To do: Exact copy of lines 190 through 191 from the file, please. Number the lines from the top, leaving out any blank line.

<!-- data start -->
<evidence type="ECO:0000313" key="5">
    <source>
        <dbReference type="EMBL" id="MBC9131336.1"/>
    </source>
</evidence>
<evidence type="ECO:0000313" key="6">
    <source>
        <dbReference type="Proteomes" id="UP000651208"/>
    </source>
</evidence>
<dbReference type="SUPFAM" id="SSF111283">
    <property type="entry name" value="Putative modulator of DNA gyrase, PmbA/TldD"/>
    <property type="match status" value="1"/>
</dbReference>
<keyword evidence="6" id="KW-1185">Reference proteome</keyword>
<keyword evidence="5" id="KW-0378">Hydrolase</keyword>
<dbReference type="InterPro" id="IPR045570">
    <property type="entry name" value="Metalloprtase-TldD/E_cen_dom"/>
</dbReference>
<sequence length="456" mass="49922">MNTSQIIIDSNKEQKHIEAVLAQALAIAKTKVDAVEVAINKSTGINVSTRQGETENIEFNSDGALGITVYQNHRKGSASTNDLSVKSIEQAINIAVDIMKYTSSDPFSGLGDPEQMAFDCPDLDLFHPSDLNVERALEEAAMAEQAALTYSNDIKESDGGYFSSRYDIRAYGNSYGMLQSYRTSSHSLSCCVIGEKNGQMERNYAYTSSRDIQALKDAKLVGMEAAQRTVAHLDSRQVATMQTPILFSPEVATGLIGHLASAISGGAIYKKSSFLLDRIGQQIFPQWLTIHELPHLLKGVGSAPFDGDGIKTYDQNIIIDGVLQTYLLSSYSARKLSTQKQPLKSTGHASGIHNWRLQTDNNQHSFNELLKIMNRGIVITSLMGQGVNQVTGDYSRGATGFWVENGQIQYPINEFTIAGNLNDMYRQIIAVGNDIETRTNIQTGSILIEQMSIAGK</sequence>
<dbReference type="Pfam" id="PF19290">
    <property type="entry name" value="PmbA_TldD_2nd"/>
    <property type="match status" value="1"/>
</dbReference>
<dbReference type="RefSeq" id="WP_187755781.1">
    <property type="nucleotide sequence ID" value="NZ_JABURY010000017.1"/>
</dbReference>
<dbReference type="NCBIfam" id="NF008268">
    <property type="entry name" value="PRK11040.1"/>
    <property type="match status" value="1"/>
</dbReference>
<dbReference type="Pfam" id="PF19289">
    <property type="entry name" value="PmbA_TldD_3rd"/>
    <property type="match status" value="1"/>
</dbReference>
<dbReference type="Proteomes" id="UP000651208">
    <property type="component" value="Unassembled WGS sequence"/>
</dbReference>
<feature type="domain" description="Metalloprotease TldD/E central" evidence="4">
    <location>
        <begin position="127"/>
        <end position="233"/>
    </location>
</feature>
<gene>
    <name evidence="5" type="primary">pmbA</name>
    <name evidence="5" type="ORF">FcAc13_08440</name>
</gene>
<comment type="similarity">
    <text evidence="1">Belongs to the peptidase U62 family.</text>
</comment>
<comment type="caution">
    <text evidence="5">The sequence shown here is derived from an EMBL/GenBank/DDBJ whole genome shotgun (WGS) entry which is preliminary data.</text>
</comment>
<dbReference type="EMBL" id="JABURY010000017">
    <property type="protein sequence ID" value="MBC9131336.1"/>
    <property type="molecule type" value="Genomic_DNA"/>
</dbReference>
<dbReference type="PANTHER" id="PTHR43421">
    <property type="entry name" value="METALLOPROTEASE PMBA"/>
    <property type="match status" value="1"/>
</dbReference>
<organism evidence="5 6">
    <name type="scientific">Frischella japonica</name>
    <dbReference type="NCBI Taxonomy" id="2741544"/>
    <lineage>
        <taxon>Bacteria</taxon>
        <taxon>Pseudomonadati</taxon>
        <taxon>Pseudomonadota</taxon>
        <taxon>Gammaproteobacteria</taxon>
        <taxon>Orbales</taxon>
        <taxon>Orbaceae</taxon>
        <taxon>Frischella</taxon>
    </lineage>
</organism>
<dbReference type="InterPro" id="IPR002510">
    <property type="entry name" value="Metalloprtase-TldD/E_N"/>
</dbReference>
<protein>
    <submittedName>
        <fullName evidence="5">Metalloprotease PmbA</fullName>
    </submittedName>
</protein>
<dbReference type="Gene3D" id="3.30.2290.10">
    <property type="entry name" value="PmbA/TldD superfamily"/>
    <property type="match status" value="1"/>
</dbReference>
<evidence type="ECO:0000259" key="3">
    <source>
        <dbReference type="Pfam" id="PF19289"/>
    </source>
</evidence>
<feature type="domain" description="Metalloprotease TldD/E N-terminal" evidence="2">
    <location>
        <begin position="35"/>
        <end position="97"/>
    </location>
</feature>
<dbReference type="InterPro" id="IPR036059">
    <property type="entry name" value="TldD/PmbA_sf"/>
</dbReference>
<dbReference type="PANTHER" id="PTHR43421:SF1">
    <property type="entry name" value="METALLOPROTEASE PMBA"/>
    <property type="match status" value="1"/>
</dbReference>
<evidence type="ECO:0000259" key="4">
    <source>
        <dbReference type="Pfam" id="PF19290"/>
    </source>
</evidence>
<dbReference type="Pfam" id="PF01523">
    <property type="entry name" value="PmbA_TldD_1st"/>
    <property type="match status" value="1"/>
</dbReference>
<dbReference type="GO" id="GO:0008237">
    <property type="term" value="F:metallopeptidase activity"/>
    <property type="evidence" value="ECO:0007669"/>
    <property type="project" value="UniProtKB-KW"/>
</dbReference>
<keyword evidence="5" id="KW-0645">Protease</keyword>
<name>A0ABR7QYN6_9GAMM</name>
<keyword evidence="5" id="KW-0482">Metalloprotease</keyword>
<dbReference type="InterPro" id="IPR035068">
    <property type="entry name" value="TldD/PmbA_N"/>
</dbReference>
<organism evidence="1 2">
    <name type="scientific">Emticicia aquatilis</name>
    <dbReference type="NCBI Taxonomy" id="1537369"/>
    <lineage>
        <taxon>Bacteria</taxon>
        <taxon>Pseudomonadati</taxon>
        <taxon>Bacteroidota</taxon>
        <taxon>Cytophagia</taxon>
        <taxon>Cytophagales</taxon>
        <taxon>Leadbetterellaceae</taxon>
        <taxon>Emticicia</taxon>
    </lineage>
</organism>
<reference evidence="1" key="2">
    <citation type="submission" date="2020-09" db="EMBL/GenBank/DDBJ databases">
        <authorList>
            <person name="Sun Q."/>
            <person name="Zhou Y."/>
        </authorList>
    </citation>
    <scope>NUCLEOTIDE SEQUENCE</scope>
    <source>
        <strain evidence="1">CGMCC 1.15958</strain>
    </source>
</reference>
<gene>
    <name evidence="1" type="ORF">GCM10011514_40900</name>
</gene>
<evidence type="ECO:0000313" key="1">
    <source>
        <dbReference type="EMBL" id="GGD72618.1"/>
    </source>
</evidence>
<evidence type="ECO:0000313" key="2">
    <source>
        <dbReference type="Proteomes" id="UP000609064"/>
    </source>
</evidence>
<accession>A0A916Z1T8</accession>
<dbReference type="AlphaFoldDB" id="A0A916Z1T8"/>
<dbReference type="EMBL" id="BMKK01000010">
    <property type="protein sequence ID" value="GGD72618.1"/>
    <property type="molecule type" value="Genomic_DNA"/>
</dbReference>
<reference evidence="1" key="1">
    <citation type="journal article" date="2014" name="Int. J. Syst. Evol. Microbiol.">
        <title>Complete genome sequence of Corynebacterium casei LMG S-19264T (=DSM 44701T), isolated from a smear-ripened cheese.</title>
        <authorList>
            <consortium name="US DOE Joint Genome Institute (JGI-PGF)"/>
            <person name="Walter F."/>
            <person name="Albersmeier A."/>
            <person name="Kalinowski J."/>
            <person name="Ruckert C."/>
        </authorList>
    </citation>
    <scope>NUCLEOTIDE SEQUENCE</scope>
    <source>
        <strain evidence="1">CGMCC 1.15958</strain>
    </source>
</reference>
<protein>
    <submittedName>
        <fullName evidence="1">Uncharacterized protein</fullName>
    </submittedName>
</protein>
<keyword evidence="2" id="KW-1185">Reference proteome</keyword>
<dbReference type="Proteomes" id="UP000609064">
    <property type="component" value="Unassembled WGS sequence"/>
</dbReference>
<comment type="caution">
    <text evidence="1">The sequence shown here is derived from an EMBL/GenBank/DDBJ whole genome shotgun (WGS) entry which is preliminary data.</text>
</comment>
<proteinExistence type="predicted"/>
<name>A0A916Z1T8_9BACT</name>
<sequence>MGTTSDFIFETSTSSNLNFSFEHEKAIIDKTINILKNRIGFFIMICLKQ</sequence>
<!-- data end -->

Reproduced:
</protein>
<keyword evidence="2" id="KW-1185">Reference proteome</keyword>